5) As well as writing you are a Llama Farmer, what attracted you to llamas and do you eat them or use their fleece?
Steph: There are some I wouldn’t mind eating when they decide to go walkabout or lean against the fence and break it! Only joking – they’d be very expensive snacks. As for using the fleece, it’s on my to-do list. I have a spinning wheel but, despite going on a course, I’m still struggling with that a little. I’ve used small quantities for felting and stuffing, but since llamas don’t actually need to be shorn, and we only do our alpacas (I have about seven alpacas) every two years, there’s not too much of a wool stockpile. But there are rather more sacks of wool lying around than I have space for!
We got into llamas by accident really. We’d seen some at an agricultural show in Bandon shortly before we left Ireland. We teased our eldest son, who was 14, that when we got to France we’d get him a scooter and a llama. Well, once we were here, we decided we’d go and see some llamas, out of interest. We went to a llama farm in Limousin and fell in love with these curious, majestic, beautiful creatures. And that was that! We diversified into alpacas a few years later, and we now have some huarizos, which are a cross between a llama and alpaca. They weren’t planned but we ended up with ten of them! That’s another story…
6) What is your favourite thing to buy in a Boulangerie/Patisserie?
Steph: Do you know, I’m not actually a great one for the fancy buns. I usually indulge in a pain aux raisins, or a pain au chocolat. However, you can tempt me from time to time with a mille feuilles though. Yum.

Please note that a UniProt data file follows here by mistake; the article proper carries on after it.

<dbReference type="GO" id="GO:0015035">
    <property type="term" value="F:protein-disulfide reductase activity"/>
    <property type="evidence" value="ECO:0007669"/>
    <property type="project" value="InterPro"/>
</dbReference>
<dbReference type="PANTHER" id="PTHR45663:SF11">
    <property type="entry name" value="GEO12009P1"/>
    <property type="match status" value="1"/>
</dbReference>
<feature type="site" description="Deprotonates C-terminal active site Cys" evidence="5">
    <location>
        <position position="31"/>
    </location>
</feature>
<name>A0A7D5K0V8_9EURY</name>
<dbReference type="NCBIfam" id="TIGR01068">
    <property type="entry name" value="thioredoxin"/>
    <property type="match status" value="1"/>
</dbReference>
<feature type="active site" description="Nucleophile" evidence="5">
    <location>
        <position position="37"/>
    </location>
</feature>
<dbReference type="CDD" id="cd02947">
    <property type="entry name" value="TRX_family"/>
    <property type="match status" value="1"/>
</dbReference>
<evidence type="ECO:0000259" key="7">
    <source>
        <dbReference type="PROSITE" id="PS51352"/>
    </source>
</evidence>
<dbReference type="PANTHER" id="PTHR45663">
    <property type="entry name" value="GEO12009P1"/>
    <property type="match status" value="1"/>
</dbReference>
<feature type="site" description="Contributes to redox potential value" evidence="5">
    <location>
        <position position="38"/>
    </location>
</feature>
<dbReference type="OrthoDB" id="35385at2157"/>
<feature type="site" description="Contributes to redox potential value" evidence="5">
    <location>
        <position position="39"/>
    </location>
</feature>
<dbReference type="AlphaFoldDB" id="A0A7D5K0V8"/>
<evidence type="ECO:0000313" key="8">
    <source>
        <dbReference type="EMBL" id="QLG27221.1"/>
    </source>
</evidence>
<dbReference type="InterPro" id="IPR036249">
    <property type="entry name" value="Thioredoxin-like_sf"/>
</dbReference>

7) France has many different cheeses, a silly question, but which French cheese are you?
Steph: Blue cheeses are far too scary for me! I’m very partial to Cantal jeune (a hard cheese) and cream cheese with figs and nuts in. The cheese we eat most in our house is grated Emmental – I buy it in huge bags.
8) If money and commitments were no object where in France would you like to own a property and what sort of place would it be?
Steph: My very favourite part of France is Cantal, and my husband’s is the Auvergne so we’d have to find a small, old house with a huge garden in between their respective volcanic ranges. However, with a farm full of animals, travel is something we can’t do these days, at least not together!
Finally, do you have any current projects you would like to tell my readers about? (I’m hoping for a sequel to Heads Above Water).
Steph: I have made a start on Total Immersion, which is the sequel to Heads Above Water . And I’m also tempted by a look at Belle Epoque France, inspired by all the magazines and newspapers of that period that we found in the attics of the houses here at Les Fragnes. I have a number of novels on the go too. I’d like to get something finished this year, but the busy season on the farm and with our gite and fishing lakes is about to start so creative time tends to be hard to find. But I will make a big effort.
Thank you for taking the time to answer some questions about France and you.
You can read more about Stephanie’s life in France on her blog here, find her on Twitter here and here and Facebook here. If you haven't yet read Heads Above Water, please do, it is a very funny account of life in rural France.